That wasn’t all I learned listening in, though. There was an entirely new way to both solve and think about Pythagorean theorem and distance formula problems that both my friend (who joined me during my second day watching) and I had never learned or really considered. It was a way of relating the numbers back to the triangle. When my Pre-Algebra class (god, that was years ago) covered solving for the hypotenuse length, we always did it through the method of plugging the given variables into the formula. I didn’t even cover the distance formula until I was in Geometry, I always was aware that it was solving for the missing length, that I was using the other sides to do so. But I’d never really considered it the way that Mr. Aion explained it. I think that’s a problem in math classes -- kids are given formulas and are taught how to use them, but that’s it. I can manipulate the numbers, yeah. I know what they mean. But there’s not always this click, this connection, between the numbers and the application of those numbers. It’s almost as if you’re solving a puzzle, and you know how the pieces fit. You know how to complete it, but you can never really see the completed picture to know how all the pieces fit. The way that Mr. Aion explained this, though, made my friend and I see the big picture. It clicked. It was this entirely new way to solve the problem, and it was absolutely exciting. It was this moment of sheer joy, of ‘I get it’.  I don’t get moments like those a lot in my education. I tend to ‘get it’ pretty quickly, so the feeling doesn’t get me excited like it used to. Even when I research and learn in my spare time, it’s not as exciting, unless I decide to take up a particularly difficult topic. This was exciting. It was new. It was this entirely brand new way of solving and thinking and conceptualizing. Personally, I don’t think that happens a lot in classrooms. That might just be my experience, but I don’t see a lot of those ‘a-ha’ moments. This was revolutionary for both my friend and me. So revolutionary, in fact, that we started whispering about the next problem Mr. Aion was going to talk about with his students, attempting to figure it out. He called us out for talking, and let me tell you, that is an absolutely mortifying experience. Having the eyes of about 15 seventh graders and a teacher on you is fear inducing. I was extraordinarily relieved to that no one was upset and that we were really just making a good point. Quite frankly, I was disappointed that we had to leave to go to our assigned class. However, I’m looking forward to coming back to the class, and I sincerely hope I get to have more experience like I had today.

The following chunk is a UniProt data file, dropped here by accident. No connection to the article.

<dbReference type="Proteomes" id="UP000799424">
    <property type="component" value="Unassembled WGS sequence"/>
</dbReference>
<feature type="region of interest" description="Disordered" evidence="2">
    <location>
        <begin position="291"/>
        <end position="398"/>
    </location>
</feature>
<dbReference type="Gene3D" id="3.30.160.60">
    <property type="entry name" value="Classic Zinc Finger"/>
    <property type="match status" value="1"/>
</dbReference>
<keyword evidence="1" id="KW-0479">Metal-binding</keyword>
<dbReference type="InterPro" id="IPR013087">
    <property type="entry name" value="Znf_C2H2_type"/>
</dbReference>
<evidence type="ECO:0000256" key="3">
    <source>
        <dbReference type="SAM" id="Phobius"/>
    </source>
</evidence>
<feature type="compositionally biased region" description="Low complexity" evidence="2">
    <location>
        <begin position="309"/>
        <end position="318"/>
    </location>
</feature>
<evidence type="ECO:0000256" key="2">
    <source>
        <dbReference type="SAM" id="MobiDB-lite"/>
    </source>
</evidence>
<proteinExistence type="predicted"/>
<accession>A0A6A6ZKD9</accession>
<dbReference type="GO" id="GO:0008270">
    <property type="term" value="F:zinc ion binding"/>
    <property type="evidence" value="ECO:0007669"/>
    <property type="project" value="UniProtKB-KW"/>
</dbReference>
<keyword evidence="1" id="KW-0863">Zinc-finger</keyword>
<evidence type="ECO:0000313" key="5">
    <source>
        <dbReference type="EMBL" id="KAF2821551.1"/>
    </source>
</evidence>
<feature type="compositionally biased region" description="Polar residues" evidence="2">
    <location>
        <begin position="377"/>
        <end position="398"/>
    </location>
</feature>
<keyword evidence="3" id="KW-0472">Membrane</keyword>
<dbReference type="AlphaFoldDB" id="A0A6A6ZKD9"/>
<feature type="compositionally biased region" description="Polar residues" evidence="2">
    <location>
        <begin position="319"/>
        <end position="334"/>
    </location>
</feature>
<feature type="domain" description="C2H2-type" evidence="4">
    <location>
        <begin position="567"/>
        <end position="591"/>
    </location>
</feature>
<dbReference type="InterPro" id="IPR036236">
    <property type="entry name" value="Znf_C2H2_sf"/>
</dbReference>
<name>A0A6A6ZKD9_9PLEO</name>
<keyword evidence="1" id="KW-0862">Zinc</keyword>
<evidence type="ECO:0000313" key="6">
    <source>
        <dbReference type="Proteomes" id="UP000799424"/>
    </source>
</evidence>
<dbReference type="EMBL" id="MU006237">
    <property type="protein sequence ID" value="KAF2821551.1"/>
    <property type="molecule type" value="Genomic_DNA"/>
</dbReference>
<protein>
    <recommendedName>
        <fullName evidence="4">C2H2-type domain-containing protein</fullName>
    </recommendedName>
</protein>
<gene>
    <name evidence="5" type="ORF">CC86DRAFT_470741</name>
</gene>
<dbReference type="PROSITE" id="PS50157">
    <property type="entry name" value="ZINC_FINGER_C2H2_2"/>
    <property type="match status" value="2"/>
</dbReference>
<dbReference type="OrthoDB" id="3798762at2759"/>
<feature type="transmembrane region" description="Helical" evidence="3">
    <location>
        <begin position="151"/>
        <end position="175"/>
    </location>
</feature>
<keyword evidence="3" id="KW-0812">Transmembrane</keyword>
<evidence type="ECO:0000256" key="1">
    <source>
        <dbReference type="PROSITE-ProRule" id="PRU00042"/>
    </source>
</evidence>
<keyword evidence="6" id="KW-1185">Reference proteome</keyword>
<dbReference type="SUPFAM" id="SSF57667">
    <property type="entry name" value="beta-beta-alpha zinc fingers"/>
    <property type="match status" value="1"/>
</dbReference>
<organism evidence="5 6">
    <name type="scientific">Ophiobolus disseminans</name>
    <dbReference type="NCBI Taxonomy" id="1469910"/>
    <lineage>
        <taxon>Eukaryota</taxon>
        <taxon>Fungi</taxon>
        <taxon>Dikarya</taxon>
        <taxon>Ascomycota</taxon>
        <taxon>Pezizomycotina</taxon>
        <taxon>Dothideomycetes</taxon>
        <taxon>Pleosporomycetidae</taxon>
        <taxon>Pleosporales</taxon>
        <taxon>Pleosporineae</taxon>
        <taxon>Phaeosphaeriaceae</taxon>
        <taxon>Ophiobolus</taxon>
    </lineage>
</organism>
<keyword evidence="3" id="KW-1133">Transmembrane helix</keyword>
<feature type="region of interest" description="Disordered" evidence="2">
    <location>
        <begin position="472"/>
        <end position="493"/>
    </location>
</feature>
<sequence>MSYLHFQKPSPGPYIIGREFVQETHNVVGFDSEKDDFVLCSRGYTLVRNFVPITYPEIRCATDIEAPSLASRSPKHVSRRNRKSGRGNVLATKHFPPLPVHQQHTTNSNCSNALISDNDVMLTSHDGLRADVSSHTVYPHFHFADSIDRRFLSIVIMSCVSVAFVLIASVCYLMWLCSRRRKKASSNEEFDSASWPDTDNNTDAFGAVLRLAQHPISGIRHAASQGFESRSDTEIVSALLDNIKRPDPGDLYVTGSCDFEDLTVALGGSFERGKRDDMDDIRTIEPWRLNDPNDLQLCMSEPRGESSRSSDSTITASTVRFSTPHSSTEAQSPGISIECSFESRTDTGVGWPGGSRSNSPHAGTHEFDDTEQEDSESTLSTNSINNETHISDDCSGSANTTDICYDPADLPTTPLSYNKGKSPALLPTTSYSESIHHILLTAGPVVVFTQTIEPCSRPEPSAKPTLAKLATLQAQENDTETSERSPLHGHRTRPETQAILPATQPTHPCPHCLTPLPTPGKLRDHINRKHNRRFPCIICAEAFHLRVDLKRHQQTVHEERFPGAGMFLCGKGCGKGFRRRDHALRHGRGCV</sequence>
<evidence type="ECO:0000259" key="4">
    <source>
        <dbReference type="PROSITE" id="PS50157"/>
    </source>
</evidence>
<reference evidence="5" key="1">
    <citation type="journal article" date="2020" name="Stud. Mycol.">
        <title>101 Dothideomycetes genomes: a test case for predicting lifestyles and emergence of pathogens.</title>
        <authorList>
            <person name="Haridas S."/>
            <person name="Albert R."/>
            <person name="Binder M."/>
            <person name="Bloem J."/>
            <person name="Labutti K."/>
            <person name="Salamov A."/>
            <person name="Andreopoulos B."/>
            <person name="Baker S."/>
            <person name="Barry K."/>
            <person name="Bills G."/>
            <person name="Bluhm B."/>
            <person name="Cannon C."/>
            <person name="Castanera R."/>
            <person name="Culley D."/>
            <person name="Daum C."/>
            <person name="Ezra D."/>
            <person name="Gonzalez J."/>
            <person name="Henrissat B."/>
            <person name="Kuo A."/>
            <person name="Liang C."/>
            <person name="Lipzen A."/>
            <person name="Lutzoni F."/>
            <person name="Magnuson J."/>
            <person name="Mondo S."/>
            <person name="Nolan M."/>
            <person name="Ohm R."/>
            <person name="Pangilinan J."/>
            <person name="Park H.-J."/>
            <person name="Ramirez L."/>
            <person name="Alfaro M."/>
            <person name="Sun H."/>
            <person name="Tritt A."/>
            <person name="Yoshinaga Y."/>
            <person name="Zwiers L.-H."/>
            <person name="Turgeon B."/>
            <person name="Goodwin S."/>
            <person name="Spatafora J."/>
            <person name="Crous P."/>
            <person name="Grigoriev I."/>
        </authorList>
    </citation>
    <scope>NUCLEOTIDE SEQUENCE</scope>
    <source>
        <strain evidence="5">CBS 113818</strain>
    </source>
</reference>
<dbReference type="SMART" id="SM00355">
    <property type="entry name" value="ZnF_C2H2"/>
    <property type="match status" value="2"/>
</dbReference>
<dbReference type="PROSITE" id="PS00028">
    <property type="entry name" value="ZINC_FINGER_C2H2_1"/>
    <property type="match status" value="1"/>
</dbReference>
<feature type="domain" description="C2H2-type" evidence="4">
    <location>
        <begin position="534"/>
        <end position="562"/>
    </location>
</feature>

Thursday, March 23, 2017

Day 135: Student Visitors

I have several students throughout the day who spend their free periods in my room.  They keep their stuff on a table in the corner, stop by between classes to store and retrieve books, or put in headphones and sit in the back doing work.  A few kids have open invitations to come in whenever they have a study hall, lunch period or permission from their teachers of record, but there will always be one or two others who stop by to ask if they can stay.